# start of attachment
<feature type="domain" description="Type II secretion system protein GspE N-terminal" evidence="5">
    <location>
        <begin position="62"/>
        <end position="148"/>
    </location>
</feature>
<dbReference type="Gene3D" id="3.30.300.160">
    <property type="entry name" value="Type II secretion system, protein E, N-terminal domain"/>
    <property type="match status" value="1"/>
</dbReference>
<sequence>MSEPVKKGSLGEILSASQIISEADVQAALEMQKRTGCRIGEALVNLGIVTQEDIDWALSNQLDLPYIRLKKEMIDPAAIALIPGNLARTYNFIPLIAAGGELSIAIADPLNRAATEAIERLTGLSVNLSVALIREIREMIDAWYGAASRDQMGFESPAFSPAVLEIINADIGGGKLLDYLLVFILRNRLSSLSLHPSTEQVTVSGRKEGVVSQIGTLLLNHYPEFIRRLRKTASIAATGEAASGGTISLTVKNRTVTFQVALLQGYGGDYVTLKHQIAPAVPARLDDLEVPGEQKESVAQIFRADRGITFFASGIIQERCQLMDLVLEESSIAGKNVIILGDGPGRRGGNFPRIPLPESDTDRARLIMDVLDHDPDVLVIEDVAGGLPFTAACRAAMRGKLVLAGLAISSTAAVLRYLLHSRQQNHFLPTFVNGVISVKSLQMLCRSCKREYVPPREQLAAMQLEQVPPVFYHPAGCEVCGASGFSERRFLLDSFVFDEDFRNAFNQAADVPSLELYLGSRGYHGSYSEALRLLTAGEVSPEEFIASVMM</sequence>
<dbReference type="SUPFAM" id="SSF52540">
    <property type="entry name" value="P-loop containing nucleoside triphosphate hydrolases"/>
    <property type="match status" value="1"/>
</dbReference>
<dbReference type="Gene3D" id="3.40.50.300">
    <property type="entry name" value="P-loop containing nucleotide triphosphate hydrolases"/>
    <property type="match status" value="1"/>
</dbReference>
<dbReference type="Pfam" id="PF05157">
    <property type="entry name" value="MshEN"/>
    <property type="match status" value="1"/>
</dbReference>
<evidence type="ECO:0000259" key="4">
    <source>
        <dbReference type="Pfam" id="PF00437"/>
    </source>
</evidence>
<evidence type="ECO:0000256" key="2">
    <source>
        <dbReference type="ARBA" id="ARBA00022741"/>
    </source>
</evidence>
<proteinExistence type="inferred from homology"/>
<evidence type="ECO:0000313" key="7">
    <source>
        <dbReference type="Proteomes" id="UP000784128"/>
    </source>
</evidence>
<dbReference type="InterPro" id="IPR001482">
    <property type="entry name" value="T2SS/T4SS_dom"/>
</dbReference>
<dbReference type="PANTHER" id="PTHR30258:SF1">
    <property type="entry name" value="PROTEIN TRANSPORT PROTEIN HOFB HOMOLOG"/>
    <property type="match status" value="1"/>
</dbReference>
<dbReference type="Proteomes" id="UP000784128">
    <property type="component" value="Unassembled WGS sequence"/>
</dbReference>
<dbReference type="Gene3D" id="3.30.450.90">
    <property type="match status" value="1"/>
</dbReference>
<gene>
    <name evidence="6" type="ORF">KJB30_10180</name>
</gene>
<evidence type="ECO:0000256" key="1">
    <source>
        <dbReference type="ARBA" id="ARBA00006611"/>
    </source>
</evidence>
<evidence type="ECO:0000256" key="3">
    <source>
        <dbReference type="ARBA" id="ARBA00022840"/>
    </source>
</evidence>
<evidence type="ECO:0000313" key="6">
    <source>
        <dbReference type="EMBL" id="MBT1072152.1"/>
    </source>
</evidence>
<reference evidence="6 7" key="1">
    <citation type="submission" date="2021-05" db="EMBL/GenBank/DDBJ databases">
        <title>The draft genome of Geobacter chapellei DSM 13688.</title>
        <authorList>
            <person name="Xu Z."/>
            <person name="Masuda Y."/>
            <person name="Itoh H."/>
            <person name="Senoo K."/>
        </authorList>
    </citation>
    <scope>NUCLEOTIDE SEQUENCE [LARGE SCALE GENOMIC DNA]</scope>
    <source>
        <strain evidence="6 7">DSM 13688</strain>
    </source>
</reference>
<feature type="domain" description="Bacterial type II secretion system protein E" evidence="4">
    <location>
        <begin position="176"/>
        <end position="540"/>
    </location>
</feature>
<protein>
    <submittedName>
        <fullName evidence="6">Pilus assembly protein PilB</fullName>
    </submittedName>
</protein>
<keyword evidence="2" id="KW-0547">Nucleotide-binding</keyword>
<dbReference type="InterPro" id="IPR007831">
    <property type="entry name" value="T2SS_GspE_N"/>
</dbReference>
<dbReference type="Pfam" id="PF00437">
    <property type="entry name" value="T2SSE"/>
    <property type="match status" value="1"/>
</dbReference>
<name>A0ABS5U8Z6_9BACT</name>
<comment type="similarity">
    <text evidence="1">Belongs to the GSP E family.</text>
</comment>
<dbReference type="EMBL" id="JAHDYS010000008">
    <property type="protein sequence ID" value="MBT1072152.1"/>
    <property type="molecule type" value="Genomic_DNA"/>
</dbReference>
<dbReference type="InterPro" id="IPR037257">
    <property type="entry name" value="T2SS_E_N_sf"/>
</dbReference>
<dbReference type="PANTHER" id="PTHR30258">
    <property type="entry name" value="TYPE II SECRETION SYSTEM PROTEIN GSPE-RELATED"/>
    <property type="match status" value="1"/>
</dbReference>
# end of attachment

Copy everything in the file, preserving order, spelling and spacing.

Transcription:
<feature type="domain" description="Type II secretion system protein GspE N-terminal" evidence="5">
    <location>
        <begin position="62"/>
        <end position="148"/>
    </location>
</feature>
<dbReference type="Gene3D" id="3.30.300.160">
    <property type="entry name" value="Type II secretion system, protein E, N-terminal domain"/>
    <property type="match status" value="1"/>
</dbReference>
<sequence>MSEPVKKGSLGEILSASQIISEADVQAALEMQKRTGCRIGEALVNLGIVTQEDIDWALSNQLDLPYIRLKKEMIDPAAIALIPGNLARTYNFIPLIAAGGELSIAIADPLNRAATEAIERLTGLSVNLSVALIREIREMIDAWYGAASRDQMGFESPAFSPAVLEIINADIGGGKLLDYLLVFILRNRLSSLSLHPSTEQVTVSGRKEGVVSQIGTLLLNHYPEFIRRLRKTASIAATGEAASGGTISLTVKNRTVTFQVALLQGYGGDYVTLKHQIAPAVPARLDDLEVPGEQKESVAQIFRADRGITFFASGIIQERCQLMDLVLEESSIAGKNVIILGDGPGRRGGNFPRIPLPESDTDRARLIMDVLDHDPDVLVIEDVAGGLPFTAACRAAMRGKLVLAGLAISSTAAVLRYLLHSRQQNHFLPTFVNGVISVKSLQMLCRSCKREYVPPREQLAAMQLEQVPPVFYHPAGCEVCGASGFSERRFLLDSFVFDEDFRNAFNQAADVPSLELYLGSRGYHGSYSEALRLLTAGEVSPEEFIASVMM</sequence>
<dbReference type="SUPFAM" id="SSF52540">
    <property type="entry name" value="P-loop containing nucleoside triphosphate hydrolases"/>
    <property type="match status" value="1"/>
</dbReference>
<dbReference type="Gene3D" id="3.40.50.300">
    <property type="entry name" value="P-loop containing nucleotide triphosphate hydrolases"/>
    <property type="match status" value="1"/>
</dbReference>
<dbReference type="Pfam" id="PF05157">
    <property type="entry name" value="MshEN"/>
    <property type="match status" value="1"/>
</dbReference>
<evidence type="ECO:0000259" key="4">
    <source>
        <dbReference type="Pfam" id="PF00437"/>
    </source>
</evidence>
<evidence type="ECO:0000256" key="2">
    <source>
        <dbReference type="ARBA" id="ARBA00022741"/>
    </source>
</evidence>
<proteinExistence type="inferred from homology"/>
<evidence type="ECO:0000313" key="7">
    <source>
        <dbReference type="Proteomes" id="UP000784128"/>
    </source>
</evidence>
<dbReference type="InterPro" id="IPR001482">
    <property type="entry name" value="T2SS/T4SS_dom"/>
</dbReference>
<dbReference type="PANTHER" id="PTHR30258:SF1">
    <property type="entry name" value="PROTEIN TRANSPORT PROTEIN HOFB HOMOLOG"/>
    <property type="match status" value="1"/>
</dbReference>
<dbReference type="Proteomes" id="UP000784128">
    <property type="component" value="Unassembled WGS sequence"/>
</dbReference>
<dbReference type="Gene3D" id="3.30.450.90">
    <property type="match status" value="1"/>
</dbReference>
<gene>
    <name evidence="6" type="ORF">KJB30_10180</name>
</gene>
<evidence type="ECO:0000256" key="1">
    <source>
        <dbReference type="ARBA" id="ARBA00006611"/>
    </source>
</evidence>
<evidence type="ECO:0000256" key="3">
    <source>
        <dbReference type="ARBA" id="ARBA00022840"/>
    </source>
</evidence>
<evidence type="ECO:0000313" key="6">
    <source>
        <dbReference type="EMBL" id="MBT1072152.1"/>
    </source>
</evidence>
<reference evidence="6 7" key="1">
    <citation type="submission" date="2021-05" db="EMBL/GenBank/DDBJ databases">
        <title>The draft genome of Geobacter chapellei DSM 13688.</title>
        <authorList>
            <person name="Xu Z."/>
            <person name="Masuda Y."/>
            <person name="Itoh H."/>
            <person name="Senoo K."/>
        </authorList>
    </citation>
    <scope>NUCLEOTIDE SEQUENCE [LARGE SCALE GENOMIC DNA]</scope>
    <source>
        <strain evidence="6 7">DSM 13688</strain>
    </source>
</reference>
<feature type="domain" description="Bacterial type II secretion system protein E" evidence="4">
    <location>
        <begin position="176"/>
        <end position="540"/>
    </location>
</feature>
<protein>
    <submittedName>
        <fullName evidence="6">Pilus assembly protein PilB</fullName>
    </submittedName>
</protein>
<keyword evidence="2" id="KW-0547">Nucleotide-binding</keyword>
<dbReference type="InterPro" id="IPR007831">
    <property type="entry name" value="T2SS_GspE_N"/>
</dbReference>
<dbReference type="Pfam" id="PF00437">
    <property type="entry name" value="T2SSE"/>
    <property type="match status" value="1"/>
</dbReference>
<name>A0ABS5U8Z6_9BACT</name>
<comment type="similarity">
    <text evidence="1">Belongs to the GSP E family.</text>
</comment>
<dbReference type="EMBL" id="JAHDYS010000008">
    <property type="protein sequence ID" value="MBT1072152.1"/>
    <property type="molecule type" value="Genomic_DNA"/>
</dbReference>
<dbReference type="InterPro" id="IPR037257">
    <property type="entry name" value="T2SS_E_N_sf"/>
</dbReference>
<dbReference type="PANTHER" id="PTHR30258">
    <property type="entry name" value="TYPE II SECRETION SYSTEM PROTEIN GSPE-RELATED"/>
    <property type="match status" value="1"/>
</dbReference>